Rahm Emanuel: Successful NATO Summit shows Chicago ‘city on the move’
BY STEFANO ESPOSITO Staff Reporter firstname.lastname@example.org May 21, 2012 6:32PM
Mayor Rahm Emanuel discusses this weekend’s NATO Summit at OEMC at 1411 W. Madison as the event draws to a close today, May 21, 2012. | TOM CRUZE~Sun-Times
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Updated: May 22, 2012 10:18AM
Mayor Rahm Emanuel looked back at the NATO Summit weekend Monday evening and calmly declared it a success — on par with one of the biggest events in Chicago history, the World’s Columbian Exposition more than a century ago.
The mayor, speaking at the Office of Emergency Management on the Near West Side, said the meetings that ended Monday after bringing dozens of leaders and thousands of protesters to the city again put Chicago on the map.
“As the exposition of 1893 showed the world that Chicago was a city on the move at the end of the 19th century, the NATO Summit once again showed that Chicago is a city on the move at the start of the 21st Century,” he said.
He said if it wasn’t clear before, the city is capable of huge hosting international affairs.
“As the president said, we are the ‘City of Big Shoulders.’ We are also a world class city that can put on a world class event,” Emanuel said.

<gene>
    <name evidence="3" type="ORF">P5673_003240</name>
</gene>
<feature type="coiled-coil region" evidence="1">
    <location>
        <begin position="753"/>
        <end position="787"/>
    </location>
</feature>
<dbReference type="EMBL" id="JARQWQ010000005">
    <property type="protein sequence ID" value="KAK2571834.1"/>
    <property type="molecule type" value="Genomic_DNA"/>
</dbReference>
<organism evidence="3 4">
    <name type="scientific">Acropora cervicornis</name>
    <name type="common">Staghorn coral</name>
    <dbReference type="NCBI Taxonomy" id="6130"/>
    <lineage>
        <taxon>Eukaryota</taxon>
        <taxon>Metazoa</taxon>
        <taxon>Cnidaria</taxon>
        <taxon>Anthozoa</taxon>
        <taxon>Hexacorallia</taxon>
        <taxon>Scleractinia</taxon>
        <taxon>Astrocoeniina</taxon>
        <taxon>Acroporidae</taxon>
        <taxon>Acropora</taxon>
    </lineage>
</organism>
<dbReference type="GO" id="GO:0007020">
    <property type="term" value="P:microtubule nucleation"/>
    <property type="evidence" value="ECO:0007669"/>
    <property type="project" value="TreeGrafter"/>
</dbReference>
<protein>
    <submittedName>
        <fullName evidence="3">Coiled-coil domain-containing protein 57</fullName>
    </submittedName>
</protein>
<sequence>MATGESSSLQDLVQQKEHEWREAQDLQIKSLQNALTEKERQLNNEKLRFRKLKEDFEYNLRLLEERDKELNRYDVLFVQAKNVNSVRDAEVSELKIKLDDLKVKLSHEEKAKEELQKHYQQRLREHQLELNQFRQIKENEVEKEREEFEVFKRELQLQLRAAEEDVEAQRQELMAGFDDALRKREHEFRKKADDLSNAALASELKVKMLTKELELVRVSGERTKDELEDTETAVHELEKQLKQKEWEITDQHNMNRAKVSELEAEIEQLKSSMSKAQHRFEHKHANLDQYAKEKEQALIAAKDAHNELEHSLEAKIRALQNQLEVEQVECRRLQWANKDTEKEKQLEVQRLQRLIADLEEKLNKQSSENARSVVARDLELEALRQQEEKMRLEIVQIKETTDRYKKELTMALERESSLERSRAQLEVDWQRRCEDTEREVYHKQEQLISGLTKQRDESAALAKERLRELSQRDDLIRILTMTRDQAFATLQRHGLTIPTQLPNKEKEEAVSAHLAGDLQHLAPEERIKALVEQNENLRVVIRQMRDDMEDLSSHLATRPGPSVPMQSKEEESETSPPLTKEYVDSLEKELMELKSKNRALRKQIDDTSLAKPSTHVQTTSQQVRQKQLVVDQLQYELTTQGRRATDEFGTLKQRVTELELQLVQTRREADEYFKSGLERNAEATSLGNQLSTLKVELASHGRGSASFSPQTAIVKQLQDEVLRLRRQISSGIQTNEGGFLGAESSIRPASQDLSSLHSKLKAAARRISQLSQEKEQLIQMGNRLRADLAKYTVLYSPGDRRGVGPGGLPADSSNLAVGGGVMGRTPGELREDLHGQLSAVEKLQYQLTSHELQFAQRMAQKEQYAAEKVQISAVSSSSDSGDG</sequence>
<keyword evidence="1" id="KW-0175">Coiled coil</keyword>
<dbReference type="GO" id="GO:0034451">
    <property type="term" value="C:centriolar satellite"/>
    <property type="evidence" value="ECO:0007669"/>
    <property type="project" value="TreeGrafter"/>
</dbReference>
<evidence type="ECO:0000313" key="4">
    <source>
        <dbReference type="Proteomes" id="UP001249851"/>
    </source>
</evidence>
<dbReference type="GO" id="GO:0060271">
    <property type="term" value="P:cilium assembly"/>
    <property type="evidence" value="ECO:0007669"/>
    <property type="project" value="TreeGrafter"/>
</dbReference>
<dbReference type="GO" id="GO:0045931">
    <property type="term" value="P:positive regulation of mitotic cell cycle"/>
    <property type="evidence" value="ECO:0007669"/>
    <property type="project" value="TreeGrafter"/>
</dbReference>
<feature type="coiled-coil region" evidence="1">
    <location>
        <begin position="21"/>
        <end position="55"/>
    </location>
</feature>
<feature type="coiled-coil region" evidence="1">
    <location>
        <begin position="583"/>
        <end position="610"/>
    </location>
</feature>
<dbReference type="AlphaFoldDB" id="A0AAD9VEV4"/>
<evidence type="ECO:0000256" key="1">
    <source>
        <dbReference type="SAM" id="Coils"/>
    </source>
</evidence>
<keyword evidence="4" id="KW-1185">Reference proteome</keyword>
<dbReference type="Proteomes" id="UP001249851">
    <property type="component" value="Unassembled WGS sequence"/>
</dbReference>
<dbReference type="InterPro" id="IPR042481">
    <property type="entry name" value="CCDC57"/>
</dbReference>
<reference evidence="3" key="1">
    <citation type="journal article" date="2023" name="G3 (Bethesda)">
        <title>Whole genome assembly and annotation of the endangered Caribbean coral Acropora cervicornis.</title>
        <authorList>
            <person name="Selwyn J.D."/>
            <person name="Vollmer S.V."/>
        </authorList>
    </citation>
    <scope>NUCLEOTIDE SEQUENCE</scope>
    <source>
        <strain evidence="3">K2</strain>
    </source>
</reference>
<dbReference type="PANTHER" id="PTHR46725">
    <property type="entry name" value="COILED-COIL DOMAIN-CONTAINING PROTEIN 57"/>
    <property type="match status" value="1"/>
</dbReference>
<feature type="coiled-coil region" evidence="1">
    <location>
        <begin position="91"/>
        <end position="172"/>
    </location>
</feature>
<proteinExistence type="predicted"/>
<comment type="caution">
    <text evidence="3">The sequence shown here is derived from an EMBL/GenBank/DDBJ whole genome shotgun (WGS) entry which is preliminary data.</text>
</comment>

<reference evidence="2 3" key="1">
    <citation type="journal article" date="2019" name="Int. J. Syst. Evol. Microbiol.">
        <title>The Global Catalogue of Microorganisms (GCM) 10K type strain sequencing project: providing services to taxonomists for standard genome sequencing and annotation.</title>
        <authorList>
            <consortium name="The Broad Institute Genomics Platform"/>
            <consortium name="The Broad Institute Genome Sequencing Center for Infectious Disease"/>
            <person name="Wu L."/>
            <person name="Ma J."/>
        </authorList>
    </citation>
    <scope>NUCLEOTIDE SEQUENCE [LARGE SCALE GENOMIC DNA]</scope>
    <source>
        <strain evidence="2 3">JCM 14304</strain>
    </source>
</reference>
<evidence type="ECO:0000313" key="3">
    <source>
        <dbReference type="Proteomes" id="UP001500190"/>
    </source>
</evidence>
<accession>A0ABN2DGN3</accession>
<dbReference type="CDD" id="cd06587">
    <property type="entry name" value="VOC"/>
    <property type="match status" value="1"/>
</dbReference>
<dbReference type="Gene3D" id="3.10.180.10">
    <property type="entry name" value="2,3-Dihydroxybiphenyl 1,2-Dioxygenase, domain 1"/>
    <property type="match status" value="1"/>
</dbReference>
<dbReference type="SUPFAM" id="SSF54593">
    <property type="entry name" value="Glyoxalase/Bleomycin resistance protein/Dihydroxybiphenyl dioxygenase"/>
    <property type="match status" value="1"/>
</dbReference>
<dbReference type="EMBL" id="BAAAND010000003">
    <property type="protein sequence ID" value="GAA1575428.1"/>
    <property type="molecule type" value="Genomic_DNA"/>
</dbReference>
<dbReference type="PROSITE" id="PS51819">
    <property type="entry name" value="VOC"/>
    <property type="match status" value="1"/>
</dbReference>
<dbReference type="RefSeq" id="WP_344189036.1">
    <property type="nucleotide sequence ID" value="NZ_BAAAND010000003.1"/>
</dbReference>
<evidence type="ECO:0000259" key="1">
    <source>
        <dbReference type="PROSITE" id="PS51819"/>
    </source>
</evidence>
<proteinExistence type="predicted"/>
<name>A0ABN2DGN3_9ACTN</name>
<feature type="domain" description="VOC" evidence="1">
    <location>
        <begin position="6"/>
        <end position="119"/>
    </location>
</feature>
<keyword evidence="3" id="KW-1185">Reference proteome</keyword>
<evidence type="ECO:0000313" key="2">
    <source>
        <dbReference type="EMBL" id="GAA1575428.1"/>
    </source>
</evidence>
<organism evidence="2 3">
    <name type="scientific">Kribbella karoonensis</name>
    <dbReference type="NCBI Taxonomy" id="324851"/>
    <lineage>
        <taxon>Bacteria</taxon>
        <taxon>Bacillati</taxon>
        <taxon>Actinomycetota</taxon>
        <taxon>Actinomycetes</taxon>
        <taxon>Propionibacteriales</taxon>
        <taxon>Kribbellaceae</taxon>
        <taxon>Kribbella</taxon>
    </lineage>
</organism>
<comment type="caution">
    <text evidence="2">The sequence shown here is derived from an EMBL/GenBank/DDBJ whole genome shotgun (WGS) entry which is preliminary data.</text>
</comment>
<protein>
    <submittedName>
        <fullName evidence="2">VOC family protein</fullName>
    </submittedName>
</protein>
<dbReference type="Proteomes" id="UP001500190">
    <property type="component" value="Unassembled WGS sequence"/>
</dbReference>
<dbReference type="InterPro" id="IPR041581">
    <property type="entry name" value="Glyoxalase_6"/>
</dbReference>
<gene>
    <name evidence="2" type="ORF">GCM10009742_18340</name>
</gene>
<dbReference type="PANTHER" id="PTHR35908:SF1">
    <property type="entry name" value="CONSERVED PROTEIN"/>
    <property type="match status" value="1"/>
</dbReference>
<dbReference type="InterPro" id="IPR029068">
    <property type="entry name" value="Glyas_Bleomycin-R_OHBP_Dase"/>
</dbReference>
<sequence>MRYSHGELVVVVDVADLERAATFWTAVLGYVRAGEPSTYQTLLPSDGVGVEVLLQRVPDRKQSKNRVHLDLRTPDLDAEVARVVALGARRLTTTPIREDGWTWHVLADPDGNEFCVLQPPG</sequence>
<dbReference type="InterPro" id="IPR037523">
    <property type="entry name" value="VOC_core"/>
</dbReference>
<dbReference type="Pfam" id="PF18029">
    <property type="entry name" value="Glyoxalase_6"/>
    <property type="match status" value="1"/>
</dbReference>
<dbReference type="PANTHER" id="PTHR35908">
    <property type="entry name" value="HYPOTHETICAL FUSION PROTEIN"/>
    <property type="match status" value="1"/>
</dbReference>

Emanuel noted that several world leaders visited the city for the first time, including the leaders of Germany, Spain, the Netherlands and Britain. British Prime Minister David Cameron “met with entrepreneurs ... and leaders of Chicago companies to expand our economic ties. The prime minister and I talked about strategies as it relates to education and what we could do to exchange ideas.”
Emanuel said the brutal clashes Sunday between riot-gear clad police and anarchist demonstrators not far from McCormick Place, where President Barack Obama and others were meeting inside, also showed the ability of Chicago Police to keep the peace.
“They did a tremendous job under a very stressful situation,” he said. “ ... They made every one of us proud of the finest police department in this country.”
He contrasted the police work to what happened in Seattle in 1999, when tens of thousands of protesters shut down the city and the World Trade Organization meeting. If Seattle “was the lesson of what not to do, Chicago will be a lesson of what to do. Our police department did a tremendous job over four days.”
And Emanuel said he still supported protesters’ rights to be heard — even when it got personal and they marched in front of his North Side home in a demonstration Saturday to protest closings of city mental health centers.
“[I] don’t worry about my security. What I worry about is the security of the people of the city of Chicago. ... I have an office; that’s where I work. If it’s a public dispute, go there. But if people choose they want to go to my house, that’s my choice,”